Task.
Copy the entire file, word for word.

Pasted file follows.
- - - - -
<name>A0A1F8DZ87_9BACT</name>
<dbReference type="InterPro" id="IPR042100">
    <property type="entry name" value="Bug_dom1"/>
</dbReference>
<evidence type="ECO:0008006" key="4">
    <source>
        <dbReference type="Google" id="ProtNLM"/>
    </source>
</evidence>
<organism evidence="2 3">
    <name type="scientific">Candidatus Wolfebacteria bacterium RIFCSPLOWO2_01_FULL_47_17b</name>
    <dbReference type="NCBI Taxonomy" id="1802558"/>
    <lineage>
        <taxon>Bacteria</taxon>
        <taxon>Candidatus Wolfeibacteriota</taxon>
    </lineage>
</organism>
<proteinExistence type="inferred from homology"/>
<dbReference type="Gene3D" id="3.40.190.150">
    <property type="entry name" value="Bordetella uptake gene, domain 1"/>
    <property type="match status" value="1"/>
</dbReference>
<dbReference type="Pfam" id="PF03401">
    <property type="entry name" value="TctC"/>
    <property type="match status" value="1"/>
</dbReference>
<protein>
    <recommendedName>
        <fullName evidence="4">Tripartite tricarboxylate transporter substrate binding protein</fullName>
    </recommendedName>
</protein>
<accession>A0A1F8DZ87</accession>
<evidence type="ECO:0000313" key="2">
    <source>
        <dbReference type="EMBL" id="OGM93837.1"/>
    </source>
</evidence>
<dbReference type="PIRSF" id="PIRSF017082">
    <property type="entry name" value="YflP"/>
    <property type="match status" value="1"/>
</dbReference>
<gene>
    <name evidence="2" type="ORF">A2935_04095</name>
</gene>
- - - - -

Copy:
<name>A0A1F8DZ87_9BACT</name>
<dbReference type="InterPro" id="IPR042100">
    <property type="entry name" value="Bug_dom1"/>
</dbReference>
<evidence type="ECO:0008006" key="4">
    <source>
        <dbReference type="Google" id="ProtNLM"/>
    </source>
</evidence>
<organism evidence="2 3">
    <name type="scientific">Candidatus Wolfebacteria bacterium RIFCSPLOWO2_01_FULL_47_17b</name>
    <dbReference type="NCBI Taxonomy" id="1802558"/>
    <lineage>
        <taxon>Bacteria</taxon>
        <taxon>Candidatus Wolfeibacteriota</taxon>
    </lineage>
</organism>
<proteinExistence type="inferred from homology"/>
<dbReference type="Gene3D" id="3.40.190.150">
    <property type="entry name" value="Bordetella uptake gene, domain 1"/>
    <property type="match status" value="1"/>
</dbReference>
<dbReference type="Pfam" id="PF03401">
    <property type="entry name" value="TctC"/>
    <property type="match status" value="1"/>
</dbReference>
<protein>
    <recommendedName>
        <fullName evidence="4">Tripartite tricarboxylate transporter substrate binding protein</fullName>
    </recommendedName>
</protein>
<accession>A0A1F8DZ87</accession>
<evidence type="ECO:0000313" key="2">
    <source>
        <dbReference type="EMBL" id="OGM93837.1"/>
    </source>
</evidence>
<dbReference type="PIRSF" id="PIRSF017082">
    <property type="entry name" value="YflP"/>
    <property type="match status" value="1"/>
</dbReference>
<gene>
    <name evidence="2" type="ORF">A2935_04095</name>
</gene>